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The First Time I Was Body Shamed


I am eight-years-old and trying not to spill my hot chocolate as I carry it from the kitchen to the dining room table at my friend’s house. I take a seat and look out the window towards the sea.

I’m startled as a door behind me slams and a boy, my friend’s age, appears – she is seven years older than me. I wonder what to say and where my friend has gone. I’m too young to understand why, but I do know she’s not allowed to have boys visit without her parents being present.

He says, “Hello,” and takes a seat. He has kind eyes and asks me questions. Something he says makes me giggle – and this is the moment when my friend reappears.

Her face frightens me. It’s red and twisted and it takes me a moment to comprehend that she’s angry with me. “YOU… GET UP!” she screams and then violently jerks me from my chair. I start to cry. She forces me to stand. Before I can stop her, she’s pulled my t-shirt up to expose my small, budding breasts – I’m grateful when the boy looks away.

Then she grabs the flesh on my stomach between her two hands. She holds it so tight that later, bruises will appear. She shouts, “You’re fat! You’re fat! You’re fat!”

I am eight-years-old, and in a matter of seconds, I’ve gone from being happily unconscious of my body to experiencing intense shame for the way it looks.

Decades later the summer of 2016 draws to a close. I decide the next step of this healing journey I’m on is to return to my earliest memory of body shame. I feel that in order to move forward, I need to step back. Over the course of a week, I captured every detail I could recall in my daily journaling practice. Writing about it was intensely painful, but it also made me aware of how a false, childhood story had deeply affected my entire relationship with my body and food.

I’d absorbed my friend’s words, and I made them my own. Daily I’d repeated those exact words to myself. I believed them without question.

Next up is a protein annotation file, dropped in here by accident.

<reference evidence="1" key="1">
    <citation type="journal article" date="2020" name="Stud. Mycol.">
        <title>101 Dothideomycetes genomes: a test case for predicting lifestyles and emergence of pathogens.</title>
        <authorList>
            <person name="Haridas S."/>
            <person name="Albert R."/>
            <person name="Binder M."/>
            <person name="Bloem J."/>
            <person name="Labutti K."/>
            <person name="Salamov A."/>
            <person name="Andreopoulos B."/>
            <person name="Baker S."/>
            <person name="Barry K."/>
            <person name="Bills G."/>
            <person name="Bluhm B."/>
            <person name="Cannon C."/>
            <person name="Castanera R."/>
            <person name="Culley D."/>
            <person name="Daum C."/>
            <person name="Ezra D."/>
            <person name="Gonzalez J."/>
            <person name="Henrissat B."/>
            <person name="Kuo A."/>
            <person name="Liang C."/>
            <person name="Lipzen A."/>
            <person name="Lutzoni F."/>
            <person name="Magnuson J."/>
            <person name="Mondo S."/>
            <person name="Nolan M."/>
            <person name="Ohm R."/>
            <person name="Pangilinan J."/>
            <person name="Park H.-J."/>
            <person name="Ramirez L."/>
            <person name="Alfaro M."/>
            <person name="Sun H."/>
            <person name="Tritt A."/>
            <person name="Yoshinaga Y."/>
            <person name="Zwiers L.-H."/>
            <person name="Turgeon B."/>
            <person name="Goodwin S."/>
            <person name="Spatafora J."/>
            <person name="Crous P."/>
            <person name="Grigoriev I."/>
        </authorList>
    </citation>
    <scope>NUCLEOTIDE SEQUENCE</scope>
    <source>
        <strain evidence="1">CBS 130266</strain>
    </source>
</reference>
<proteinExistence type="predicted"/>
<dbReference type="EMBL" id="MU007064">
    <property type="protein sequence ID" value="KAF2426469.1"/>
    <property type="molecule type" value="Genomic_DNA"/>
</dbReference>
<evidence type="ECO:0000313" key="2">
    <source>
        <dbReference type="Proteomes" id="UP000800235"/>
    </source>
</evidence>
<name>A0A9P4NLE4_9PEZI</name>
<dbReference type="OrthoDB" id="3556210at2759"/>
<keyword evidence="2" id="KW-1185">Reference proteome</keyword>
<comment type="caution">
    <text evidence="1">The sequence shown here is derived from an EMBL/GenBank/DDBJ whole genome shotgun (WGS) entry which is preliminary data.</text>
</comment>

“Your beliefs become your thoughts, your thoughts become your words, your words become your actions, your actions become your habits, your habits become your values, your values become your destiny.” – Mahatma Gandhi.

I also found it incredibly healing to re-write my own ending to this painful story. Only this time my eight-year-old self was brave and courageous and stood up for herself. She refused to take another person’s words and make them her own.

Now I’m the only person who gets to decide what I am and what I am not. I re-wrote my past, but I’m also writing a new story for my future: I tell myself I’m fit, healthy and strong. I repeat those words to myself several times a day and find that my actions do, in fact, begin to reflect my new narrative.

As I’ve worked with multiple coaches and therapists in the past, I felt equipped to work through this memory on my own and to re-write the ending. However, there is more work to be done. I share my experience in the hope it helps you. The Pro-Body Project is published fortnightly. You can read the first entry here or the next entry, “There’s A Problem With The Body Acceptance Movement” here.  



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Esther Zimmer is an Australian writer, lifestyle coach and personal stylist based in London. She believes everyone has a calling, and it’s not necessarily just one thing. The home she shares with her husband, David, is filled with art and books, and her favorite pastime is packing a bag and heading somewhere new. Esther writes about life, relationships, body image and travel and can be found at

10 thoughts on “The First Time I Was Body Shamed”